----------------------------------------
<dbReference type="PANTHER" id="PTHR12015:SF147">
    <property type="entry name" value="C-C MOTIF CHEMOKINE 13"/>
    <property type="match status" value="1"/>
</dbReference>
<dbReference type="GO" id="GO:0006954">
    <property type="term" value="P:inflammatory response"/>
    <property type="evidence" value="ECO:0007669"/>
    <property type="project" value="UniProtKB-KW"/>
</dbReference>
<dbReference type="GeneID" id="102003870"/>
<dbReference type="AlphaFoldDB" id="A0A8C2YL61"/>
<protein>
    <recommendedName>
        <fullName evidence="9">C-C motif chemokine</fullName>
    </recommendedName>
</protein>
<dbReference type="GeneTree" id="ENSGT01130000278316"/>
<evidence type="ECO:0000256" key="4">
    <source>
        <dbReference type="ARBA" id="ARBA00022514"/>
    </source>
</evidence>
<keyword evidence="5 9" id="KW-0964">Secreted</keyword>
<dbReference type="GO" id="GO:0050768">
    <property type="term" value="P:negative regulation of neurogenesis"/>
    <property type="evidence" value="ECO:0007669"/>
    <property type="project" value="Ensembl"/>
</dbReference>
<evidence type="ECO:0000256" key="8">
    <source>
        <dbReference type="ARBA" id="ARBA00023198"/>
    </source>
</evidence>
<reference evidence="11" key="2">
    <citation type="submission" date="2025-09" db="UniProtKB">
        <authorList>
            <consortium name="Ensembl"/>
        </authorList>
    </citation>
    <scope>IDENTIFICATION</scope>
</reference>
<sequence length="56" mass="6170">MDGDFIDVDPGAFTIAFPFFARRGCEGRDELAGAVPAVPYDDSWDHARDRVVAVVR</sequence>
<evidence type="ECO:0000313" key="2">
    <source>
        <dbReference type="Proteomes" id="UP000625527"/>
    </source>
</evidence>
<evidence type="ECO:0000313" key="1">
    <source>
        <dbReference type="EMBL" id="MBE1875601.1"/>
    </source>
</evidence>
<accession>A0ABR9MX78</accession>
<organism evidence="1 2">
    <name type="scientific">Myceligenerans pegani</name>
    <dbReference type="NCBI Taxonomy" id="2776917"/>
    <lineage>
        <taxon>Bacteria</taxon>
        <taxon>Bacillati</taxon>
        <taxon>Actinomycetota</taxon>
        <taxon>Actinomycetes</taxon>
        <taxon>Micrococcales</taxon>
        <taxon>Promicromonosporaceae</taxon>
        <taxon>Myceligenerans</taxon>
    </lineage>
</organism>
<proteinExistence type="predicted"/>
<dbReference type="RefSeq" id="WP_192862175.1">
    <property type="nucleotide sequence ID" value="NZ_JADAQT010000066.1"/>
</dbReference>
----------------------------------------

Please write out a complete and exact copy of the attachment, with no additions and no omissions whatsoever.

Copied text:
<dbReference type="PANTHER" id="PTHR12015:SF147">
    <property type="entry name" value="C-C MOTIF CHEMOKINE 13"/>
    <property type="match status" value="1"/>
</dbReference>
<dbReference type="GO" id="GO:0006954">
    <property type="term" value="P:inflammatory response"/>
    <property type="evidence" value="ECO:0007669"/>
    <property type="project" value="UniProtKB-KW"/>
</dbReference>
<dbReference type="GeneID" id="102003870"/>
<dbReference type="AlphaFoldDB" id="A0A8C2YL61"/>
<protein>
    <recommendedName>
        <fullName evidence="9">C-C motif chemokine</fullName>
    </recommendedName>
</protein>
<dbReference type="GeneTree" id="ENSGT01130000278316"/>
<evidence type="ECO:0000256" key="4">
    <source>
        <dbReference type="ARBA" id="ARBA00022514"/>
    </source>
</evidence>
<keyword evidence="5 9" id="KW-0964">Secreted</keyword>
<dbReference type="GO" id="GO:0050768">
    <property type="term" value="P:negative regulation of neurogenesis"/>
    <property type="evidence" value="ECO:0007669"/>
    <property type="project" value="Ensembl"/>
</dbReference>
<evidence type="ECO:0000256" key="8">
    <source>
        <dbReference type="ARBA" id="ARBA00023198"/>
    </source>
</evidence>
<reference evidence="11" key="2">
    <citation type="submission" date="2025-09" db="UniProtKB">
        <authorList>
            <consortium name="Ensembl"/>
        </authorList>
    </citation>
    <scope>IDENTIFICATION</scope>
</reference>
<sequence length="56" mass="6170">MDGDFIDVDPGAFTIAFPFFARRGCEGRDELAGAVPAVPYDDSWDHARDRVVAVVR</sequence>
<evidence type="ECO:0000313" key="2">
    <source>
        <dbReference type="Proteomes" id="UP000625527"/>
    </source>
</evidence>
<evidence type="ECO:0000313" key="1">
    <source>
        <dbReference type="EMBL" id="MBE1875601.1"/>
    </source>
</evidence>
<accession>A0ABR9MX78</accession>
<organism evidence="1 2">
    <name type="scientific">Myceligenerans pegani</name>
    <dbReference type="NCBI Taxonomy" id="2776917"/>
    <lineage>
        <taxon>Bacteria</taxon>
        <taxon>Bacillati</taxon>
        <taxon>Actinomycetota</taxon>
        <taxon>Actinomycetes</taxon>
        <taxon>Micrococcales</taxon>
        <taxon>Promicromonosporaceae</taxon>
        <taxon>Myceligenerans</taxon>
    </lineage>
</organism>
<proteinExistence type="predicted"/>
<dbReference type="RefSeq" id="WP_192862175.1">
    <property type="nucleotide sequence ID" value="NZ_JADAQT010000066.1"/>
</dbReference>